There’s the wonderful shinkansen bullet trains and other now beautiful high-speed trains.
There’s the white-gloved line operators who help cram passengers into rush hour subway cars - and no one complains.
There’s the fact that Japan’s rail service is run on time with few delays.
There’s the fact that when a suicide does the act in front of a train, relatives of the deceased must pay the cost for the ‘clean-up’ and delay.
And then there’s the fact that one train line operator decided to keep a train station open just because one single person required the use of it for their daily trek to and from school.
I have always said that I would continue to write this blog as long as there was a single person who wanted to read it (I know I have that)… but it’s not like it costs me money… just an hour or two every day to write. And it’s my pleasure.
But… in the case of Japan Rail - (actually the Hokkaido Railway Company known as JR Hokkaido) to those who live in Japan, it had actually kept a train station open on the Sekihoku Main Line in Engaru, Hokkaido, and made its twice-a-day stop at the station just to cater to a single passenger.
It didn't do it because of nepotism or payment of a blood debt, but rather because JR Hokkaido felt that it was the right thing to do.
The station was opened on February 11, 1947 under the Hokkaido Railway Company, but after the privatization of Japanese National Railways (JNR) on April 1, 1987, the station came under the control of JR Hokkaido.
At Kyu-Shirataki eki (Kyu-Shirataki train station, 旧白滝駅) (see image above taken in 2009 - from Wikipedia) in Japan’s big northern island of Hokkaido, the train actually stops a few times a day: once to pick up a female high school student to take her to school, once to drop off the girl at the end of the school day, and a few other times after that.
Wait... what's with the few other times it stopped... could it be there were actually other riders? Yup... a total of 10, it seems.
Dammit, why did I go and look that up? I destroyed the romantic notion of the story.
Oh well... let's pretend it's just the lone female student.
The station's name translates to Old Shirataki... it was an unmanned station, but had a closed room building to wait in...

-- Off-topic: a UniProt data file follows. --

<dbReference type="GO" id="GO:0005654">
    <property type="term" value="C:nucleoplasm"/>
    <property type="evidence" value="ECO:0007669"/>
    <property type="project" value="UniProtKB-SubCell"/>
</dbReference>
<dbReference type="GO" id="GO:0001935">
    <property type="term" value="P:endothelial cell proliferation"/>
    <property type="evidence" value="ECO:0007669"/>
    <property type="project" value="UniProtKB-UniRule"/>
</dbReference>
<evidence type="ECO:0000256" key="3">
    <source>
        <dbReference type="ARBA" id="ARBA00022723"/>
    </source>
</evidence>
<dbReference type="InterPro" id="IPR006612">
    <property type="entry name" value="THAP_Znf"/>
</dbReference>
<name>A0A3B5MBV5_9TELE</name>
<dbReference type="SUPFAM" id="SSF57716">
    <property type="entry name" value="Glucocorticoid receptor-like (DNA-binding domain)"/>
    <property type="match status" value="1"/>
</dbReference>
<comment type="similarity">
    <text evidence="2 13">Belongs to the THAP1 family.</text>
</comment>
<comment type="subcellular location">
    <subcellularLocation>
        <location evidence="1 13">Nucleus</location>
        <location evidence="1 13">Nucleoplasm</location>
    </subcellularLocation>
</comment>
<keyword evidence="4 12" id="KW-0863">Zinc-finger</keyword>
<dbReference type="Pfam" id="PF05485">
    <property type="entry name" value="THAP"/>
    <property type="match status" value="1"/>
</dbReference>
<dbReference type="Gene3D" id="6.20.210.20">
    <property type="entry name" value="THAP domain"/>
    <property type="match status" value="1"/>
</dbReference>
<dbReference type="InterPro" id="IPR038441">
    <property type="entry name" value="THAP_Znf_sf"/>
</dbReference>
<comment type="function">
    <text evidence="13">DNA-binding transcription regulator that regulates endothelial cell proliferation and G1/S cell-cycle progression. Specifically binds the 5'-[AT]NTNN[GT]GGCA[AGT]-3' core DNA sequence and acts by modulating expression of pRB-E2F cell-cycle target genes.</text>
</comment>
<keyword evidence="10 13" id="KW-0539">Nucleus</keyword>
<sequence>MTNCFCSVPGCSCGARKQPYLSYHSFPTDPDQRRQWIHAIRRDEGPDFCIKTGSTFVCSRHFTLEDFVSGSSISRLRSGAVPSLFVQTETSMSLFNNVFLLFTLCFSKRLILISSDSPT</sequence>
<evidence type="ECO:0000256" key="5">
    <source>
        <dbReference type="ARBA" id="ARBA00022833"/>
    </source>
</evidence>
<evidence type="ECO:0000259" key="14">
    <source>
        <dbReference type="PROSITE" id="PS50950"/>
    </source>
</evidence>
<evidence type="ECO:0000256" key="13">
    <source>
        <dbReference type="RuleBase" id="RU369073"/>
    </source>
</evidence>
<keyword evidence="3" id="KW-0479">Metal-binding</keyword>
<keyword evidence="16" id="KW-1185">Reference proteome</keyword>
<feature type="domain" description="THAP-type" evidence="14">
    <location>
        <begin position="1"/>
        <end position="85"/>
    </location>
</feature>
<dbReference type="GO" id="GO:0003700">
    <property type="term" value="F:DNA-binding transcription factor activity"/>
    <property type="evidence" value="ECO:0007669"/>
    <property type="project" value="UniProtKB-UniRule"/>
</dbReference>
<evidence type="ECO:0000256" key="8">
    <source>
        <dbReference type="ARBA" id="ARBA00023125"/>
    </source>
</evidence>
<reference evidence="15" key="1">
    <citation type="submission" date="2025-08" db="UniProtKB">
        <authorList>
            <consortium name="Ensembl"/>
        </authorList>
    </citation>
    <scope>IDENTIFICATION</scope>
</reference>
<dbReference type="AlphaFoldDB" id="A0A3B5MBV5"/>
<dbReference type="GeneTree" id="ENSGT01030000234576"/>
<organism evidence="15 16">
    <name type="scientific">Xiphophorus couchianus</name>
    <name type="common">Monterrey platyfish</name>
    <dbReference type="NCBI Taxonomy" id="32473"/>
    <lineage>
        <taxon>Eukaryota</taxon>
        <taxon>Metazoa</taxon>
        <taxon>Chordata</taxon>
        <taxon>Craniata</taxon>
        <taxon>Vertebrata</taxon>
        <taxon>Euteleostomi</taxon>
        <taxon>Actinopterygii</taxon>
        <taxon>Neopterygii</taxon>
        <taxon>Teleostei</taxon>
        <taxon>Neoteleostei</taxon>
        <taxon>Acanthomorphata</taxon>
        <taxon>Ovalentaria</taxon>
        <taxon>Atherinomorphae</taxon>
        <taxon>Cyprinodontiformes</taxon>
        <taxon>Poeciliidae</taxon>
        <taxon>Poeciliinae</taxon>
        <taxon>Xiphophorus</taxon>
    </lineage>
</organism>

A small, rural part of Hokkaido, a few years ago JR Hokkaido thought about closing the station because there simply wasn’t any ridership except for a few students who needed it to get to and fro school.... but each year more and more students graduated high school and no new younger students arose to take their place.
At the beginning of the school year in April of 2015, there was only the single rider… closing in March 2017 when the student graduated... and no new student riders arose to take her place.
While it is true that there were more than the lone female student who used the train, she was the only student.
So, when she graduated, JR Hokkaido closed the station because well... despite the needs of the other nine people, it did value the education opportunity of the lone student at a higher premium. That's what's cool.
While I am unsure if any can blame the lack of young students requiring a train on the fact that Japan’s birth rate is dropping to negative numbers—you can’t… rural areas in damn near every country are suffering as more and more young people who grow up in rural areas, leave and head for the local city.
The people who remain grow old, and towns and villages and hamlets grow smaller… and smaller… and smaller.
Anyhow, what we are left with after JR Hokkaido finally closes service to the Kyu-Shirataki eki, is a wonderful taste in our mouth… how JR said screw the almighty yen, and let’s just do what is right for people in this area, and especially for the last female student to use it to get an education.
Man… I sure hope that student is off to university and does something special.
Eww… I hope she can afford to go, if she’s coming from a shrinking rural hometown.
As for those other people who used the train station... let's hope they found their way.
Kyu-Shirataki eki closed following the last day of services on March 25, 2016, and was demolished in October of the same year.
By the way, along with that station, JR Hokkaido also closed Shimo-Shirataki Station, Kami-Shirataki Station, and Kanehana Station due to low ridership.
PS: Thanks, Matthew!